Can imagining how you’d handle stressful situations, even emergencies, actually make you better at facing them in real life should they ever happen?
So for instance, you replay in your mind what you’d do if you awakened to the smell of smoke and saw a blaze of flickering orange outside your bedroom door.
You’ve rehearsed — inside your mind — over and over how you’d respond.
Then, at 3:00 in the morning, it actually happens! And you excel in this unexpected emergency.
Don’t let others convince you you’re neurotic just because you “practice” handling emergencies by imagining being in a crisis situation.
Rehearsing in my mind many times what it’d be like to have to dial 9-1-1 in case one of my elderly parents suffered a medical emergency…actually paid off when one morning, at 3:15 a.m., I had to do it.
My father had blacked out, fallen and was having cognitive issues as a result of head trauma.
I’d been staying with them to assist with his recovery from total knee replacemnt surgery.
I deftly dialed 9-1-1 and calmly gave clear, concise and efficient information to the dispatcher.
I’ve been called neurotic by family members and coworkers learning that I have a habit of imagining stressful events or emergency situations.
Again, this paid off when one morning I witnessed my parents’ beloved White German shepherd having his first seizure.
On several occasions prior, I had imagined an unidentified medical emergency with the dog that required me to pick him up and hurriedly carry him to the car in the garage, while commanding my father or mother to get behind the wheel so we could speed him off to the vet clinic.
And by golly, that’s exactly what happened that morning.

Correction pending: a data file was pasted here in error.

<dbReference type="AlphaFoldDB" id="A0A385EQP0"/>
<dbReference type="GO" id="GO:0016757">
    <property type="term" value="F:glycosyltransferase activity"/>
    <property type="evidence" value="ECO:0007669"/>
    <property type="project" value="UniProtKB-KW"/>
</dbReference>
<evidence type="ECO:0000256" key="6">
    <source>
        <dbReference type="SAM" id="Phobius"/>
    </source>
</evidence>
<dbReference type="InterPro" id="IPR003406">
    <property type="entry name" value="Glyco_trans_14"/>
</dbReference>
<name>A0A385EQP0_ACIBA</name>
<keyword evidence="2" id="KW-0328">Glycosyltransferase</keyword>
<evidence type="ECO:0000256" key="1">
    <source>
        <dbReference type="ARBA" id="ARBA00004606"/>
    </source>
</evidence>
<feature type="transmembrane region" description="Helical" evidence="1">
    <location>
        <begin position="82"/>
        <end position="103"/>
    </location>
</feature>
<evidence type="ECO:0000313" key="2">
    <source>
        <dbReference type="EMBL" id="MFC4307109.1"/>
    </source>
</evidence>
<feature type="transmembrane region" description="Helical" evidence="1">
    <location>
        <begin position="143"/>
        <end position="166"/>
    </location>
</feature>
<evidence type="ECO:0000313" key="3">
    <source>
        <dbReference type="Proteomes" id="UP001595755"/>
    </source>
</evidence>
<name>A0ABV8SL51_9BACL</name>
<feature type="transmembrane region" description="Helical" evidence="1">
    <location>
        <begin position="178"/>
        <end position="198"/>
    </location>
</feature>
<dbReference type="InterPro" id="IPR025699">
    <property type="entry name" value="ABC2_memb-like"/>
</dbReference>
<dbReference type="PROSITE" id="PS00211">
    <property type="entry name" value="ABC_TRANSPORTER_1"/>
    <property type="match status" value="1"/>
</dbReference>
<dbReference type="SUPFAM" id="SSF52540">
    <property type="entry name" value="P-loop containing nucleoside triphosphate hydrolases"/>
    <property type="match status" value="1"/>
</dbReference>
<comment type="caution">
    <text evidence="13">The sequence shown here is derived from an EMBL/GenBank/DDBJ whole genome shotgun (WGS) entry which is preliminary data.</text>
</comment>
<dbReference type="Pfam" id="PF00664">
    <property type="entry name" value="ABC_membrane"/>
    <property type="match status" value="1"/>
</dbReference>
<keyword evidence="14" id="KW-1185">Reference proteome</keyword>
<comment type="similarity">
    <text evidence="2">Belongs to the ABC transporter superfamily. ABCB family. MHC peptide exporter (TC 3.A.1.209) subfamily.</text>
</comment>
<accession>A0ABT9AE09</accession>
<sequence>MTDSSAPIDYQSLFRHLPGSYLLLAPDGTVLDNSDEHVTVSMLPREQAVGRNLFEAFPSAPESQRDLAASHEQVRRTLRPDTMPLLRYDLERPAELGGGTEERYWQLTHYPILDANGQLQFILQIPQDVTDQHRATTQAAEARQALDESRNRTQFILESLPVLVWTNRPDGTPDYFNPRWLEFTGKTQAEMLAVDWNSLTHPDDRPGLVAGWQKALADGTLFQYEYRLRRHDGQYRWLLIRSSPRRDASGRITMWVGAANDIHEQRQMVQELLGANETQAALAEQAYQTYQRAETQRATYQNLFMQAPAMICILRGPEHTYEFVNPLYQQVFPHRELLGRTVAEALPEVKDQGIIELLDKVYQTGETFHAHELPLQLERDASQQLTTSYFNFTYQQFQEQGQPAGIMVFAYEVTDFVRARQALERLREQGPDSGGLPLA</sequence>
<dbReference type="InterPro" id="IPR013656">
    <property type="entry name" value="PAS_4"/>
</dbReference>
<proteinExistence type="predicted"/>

As though playing out a well-rehearsed script, I picked up the German shepherd, commanded my mother to open the garage and start the car, and dashed through the hall, through the laundry room, down three steps and into the garage — just as I’d always imagined — and placed his dazed body (the seizure had stopped by the time I had scooped him up) into the backseat.
Pay No Attention to Naysayers: Imagining Stressful Events Helps You Prepare for Them in Real Life
At least one coworker had told me that no matter how many times I play an emergency situation out in my head, it would never prepare me for the real thing.
She gave me that infamous spiel, “You never know how you’ll react to something until it ACTUALLY HAPPENS.”
“Research shows that visualization helps with preparing for real life experiences,” says Patricia Celan, MD, a psychiatry resident at Dalhousie University in Canada.
“For example, athletes can prepare for a competition by visualizing success; test-takers have better results if they mentally walk themselves through the exam process in advance; and people can prepare themselves for surgery if they visualize the process.
“Mental practice has proven benefits!”
But do you really need research to understand that if you imagine stressful events often enough, you’ll be that much more prepared to deal with them in real life?
What you imagine actually has carryover to real movements of your body and thought processes. Imagining things actually trains the brain to be wired for the actual event.
Years ago I’d sometimes imagine using a double fist X-block above my head to break the fall of a wooden beam or baseball bat coming down on me. I physically practiced it, too, but imagined it far more often.
One day while playing volleyball I dove for a ball and ended up on the floor on my back.
This coincided with at least one person crashing into the net near a pole.
The pole was coming down at me. Without any thought, my arms flew up into the double fist X-block and trapped the pole less than arms’ length from my face.
Athletes are told to envision their performances under numerous variables to prepare for the actual game.
Springboard divers, figure skaters and gymnasts sit in corners, eyes closed, playing out their routine inside their minds.
It’s all the same process: Conjure up the activity inside your head, and this carries over to doing it for real — whether it’s sport, a stressful interaction with your boss at work, or an emergency situation.
Dr. Celan is a post-graduate trainee in psychiatry, working in diagnosing and treating patients with psychiatric conditions. She is passionate about psychotherapy, especially in trauma, anxiety and depression.
Lorra Garrick has been covering medical, fitness and cybersecurity topics for many years, having written thousands of articles for print magazines and websites, including as a ghostwriter. She’s also a former ACE-certified personal trainer.